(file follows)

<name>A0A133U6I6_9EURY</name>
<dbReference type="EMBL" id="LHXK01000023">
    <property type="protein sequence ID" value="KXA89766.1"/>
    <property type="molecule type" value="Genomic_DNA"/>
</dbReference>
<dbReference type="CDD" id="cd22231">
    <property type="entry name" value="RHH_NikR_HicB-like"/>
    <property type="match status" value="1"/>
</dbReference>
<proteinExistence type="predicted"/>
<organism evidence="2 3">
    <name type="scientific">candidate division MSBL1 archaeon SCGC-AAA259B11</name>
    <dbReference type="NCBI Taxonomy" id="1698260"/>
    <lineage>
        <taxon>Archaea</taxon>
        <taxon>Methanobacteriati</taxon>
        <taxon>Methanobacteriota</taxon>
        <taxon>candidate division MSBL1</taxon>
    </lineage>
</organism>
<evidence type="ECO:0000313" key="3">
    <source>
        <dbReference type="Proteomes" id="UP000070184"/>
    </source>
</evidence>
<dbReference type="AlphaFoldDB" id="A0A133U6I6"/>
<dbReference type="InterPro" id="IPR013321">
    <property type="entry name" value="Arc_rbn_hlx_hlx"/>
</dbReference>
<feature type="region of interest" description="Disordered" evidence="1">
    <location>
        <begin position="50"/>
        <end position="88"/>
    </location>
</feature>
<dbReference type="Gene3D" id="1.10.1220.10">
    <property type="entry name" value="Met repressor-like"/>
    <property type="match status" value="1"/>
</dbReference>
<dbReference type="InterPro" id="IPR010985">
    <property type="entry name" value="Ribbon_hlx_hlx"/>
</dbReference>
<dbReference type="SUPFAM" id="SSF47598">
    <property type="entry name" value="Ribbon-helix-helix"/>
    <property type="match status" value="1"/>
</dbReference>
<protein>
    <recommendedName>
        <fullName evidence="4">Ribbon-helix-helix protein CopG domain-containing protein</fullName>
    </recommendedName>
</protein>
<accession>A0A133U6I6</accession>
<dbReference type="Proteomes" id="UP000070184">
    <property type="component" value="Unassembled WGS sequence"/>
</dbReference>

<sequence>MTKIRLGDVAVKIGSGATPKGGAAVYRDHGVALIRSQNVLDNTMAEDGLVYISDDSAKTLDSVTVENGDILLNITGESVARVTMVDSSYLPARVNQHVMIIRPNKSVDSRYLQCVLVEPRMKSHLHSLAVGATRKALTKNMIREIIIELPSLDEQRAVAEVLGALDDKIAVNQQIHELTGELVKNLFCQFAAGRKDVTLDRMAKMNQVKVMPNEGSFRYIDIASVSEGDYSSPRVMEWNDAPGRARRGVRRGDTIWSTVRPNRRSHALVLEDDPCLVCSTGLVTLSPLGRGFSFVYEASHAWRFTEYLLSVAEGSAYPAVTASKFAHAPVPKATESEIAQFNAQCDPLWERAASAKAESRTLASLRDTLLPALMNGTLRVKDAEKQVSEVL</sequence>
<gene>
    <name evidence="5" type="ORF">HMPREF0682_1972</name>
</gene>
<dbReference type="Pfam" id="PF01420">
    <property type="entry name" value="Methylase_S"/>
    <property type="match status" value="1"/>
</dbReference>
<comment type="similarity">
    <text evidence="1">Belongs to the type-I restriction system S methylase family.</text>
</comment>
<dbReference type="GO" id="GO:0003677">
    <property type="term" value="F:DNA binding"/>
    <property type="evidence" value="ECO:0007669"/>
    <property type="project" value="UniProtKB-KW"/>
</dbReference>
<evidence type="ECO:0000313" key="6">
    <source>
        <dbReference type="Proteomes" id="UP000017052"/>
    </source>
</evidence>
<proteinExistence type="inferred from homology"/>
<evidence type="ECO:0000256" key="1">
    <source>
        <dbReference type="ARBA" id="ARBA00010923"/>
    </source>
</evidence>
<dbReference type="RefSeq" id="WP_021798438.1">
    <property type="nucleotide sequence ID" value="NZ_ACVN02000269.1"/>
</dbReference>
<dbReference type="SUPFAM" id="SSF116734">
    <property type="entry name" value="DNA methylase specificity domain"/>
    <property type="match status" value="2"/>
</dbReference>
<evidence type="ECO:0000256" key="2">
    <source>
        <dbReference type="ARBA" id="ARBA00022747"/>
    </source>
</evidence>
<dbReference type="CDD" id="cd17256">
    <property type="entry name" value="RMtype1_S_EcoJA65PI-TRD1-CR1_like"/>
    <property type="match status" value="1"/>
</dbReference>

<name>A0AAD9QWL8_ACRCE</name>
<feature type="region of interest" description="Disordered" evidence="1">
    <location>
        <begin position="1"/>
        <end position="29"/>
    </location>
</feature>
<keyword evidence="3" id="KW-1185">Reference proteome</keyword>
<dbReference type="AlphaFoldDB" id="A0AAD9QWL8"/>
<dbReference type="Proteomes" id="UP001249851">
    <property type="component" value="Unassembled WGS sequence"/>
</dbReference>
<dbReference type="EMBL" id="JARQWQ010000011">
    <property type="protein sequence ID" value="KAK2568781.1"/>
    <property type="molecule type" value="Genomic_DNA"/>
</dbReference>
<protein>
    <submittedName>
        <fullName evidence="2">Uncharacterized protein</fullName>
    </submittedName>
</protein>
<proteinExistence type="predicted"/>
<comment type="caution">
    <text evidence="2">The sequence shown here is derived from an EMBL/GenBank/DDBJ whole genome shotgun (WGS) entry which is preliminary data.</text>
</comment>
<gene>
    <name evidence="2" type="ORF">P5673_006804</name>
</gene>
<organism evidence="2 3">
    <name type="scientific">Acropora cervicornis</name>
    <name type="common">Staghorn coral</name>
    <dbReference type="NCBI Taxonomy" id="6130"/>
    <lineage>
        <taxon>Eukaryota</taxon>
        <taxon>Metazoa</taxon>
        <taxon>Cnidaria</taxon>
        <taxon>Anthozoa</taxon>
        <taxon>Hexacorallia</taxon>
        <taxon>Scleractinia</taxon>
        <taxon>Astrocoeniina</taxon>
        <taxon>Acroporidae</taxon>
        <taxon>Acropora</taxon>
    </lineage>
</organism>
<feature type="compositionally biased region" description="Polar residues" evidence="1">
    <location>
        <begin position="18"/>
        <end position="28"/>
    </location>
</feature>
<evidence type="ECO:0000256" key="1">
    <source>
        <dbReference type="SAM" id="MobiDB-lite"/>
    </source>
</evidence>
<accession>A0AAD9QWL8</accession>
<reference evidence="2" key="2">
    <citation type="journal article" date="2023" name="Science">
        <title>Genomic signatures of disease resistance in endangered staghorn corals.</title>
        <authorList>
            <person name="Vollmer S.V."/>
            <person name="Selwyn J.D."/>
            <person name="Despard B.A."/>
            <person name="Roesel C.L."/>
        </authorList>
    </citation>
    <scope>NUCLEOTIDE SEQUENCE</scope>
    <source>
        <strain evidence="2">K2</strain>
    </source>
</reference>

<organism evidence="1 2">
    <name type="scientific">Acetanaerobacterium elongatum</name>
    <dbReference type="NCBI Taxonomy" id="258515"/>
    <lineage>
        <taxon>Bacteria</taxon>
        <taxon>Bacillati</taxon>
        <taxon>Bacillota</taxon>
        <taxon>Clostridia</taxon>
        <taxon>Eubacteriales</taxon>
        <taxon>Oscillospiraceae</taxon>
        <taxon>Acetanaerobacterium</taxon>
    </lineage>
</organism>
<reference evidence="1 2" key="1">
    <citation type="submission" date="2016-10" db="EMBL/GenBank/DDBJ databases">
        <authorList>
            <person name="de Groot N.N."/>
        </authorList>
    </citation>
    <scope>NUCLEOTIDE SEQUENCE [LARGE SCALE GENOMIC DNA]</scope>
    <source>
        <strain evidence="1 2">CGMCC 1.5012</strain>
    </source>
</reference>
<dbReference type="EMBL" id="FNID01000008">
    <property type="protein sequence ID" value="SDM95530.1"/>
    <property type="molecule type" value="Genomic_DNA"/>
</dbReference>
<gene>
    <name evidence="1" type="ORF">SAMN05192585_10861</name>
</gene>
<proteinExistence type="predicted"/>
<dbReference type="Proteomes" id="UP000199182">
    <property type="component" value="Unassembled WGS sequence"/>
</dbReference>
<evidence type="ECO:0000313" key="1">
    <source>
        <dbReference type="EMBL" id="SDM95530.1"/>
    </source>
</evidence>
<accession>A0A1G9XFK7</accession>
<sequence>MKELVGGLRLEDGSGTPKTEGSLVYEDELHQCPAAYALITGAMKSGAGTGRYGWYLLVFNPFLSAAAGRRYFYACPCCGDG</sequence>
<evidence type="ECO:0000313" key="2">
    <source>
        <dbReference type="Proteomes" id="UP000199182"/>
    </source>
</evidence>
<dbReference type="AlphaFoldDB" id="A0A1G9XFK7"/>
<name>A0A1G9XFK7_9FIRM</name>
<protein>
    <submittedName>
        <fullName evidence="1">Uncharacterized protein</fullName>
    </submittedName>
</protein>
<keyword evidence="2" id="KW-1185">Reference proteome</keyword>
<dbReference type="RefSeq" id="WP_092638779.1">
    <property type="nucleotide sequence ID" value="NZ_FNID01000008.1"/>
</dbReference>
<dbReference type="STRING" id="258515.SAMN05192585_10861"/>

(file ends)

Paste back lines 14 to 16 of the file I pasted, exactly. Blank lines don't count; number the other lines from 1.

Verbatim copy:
    <lineage>
        <taxon>Archaea</taxon>
        <taxon>Methanobacteriati</taxon>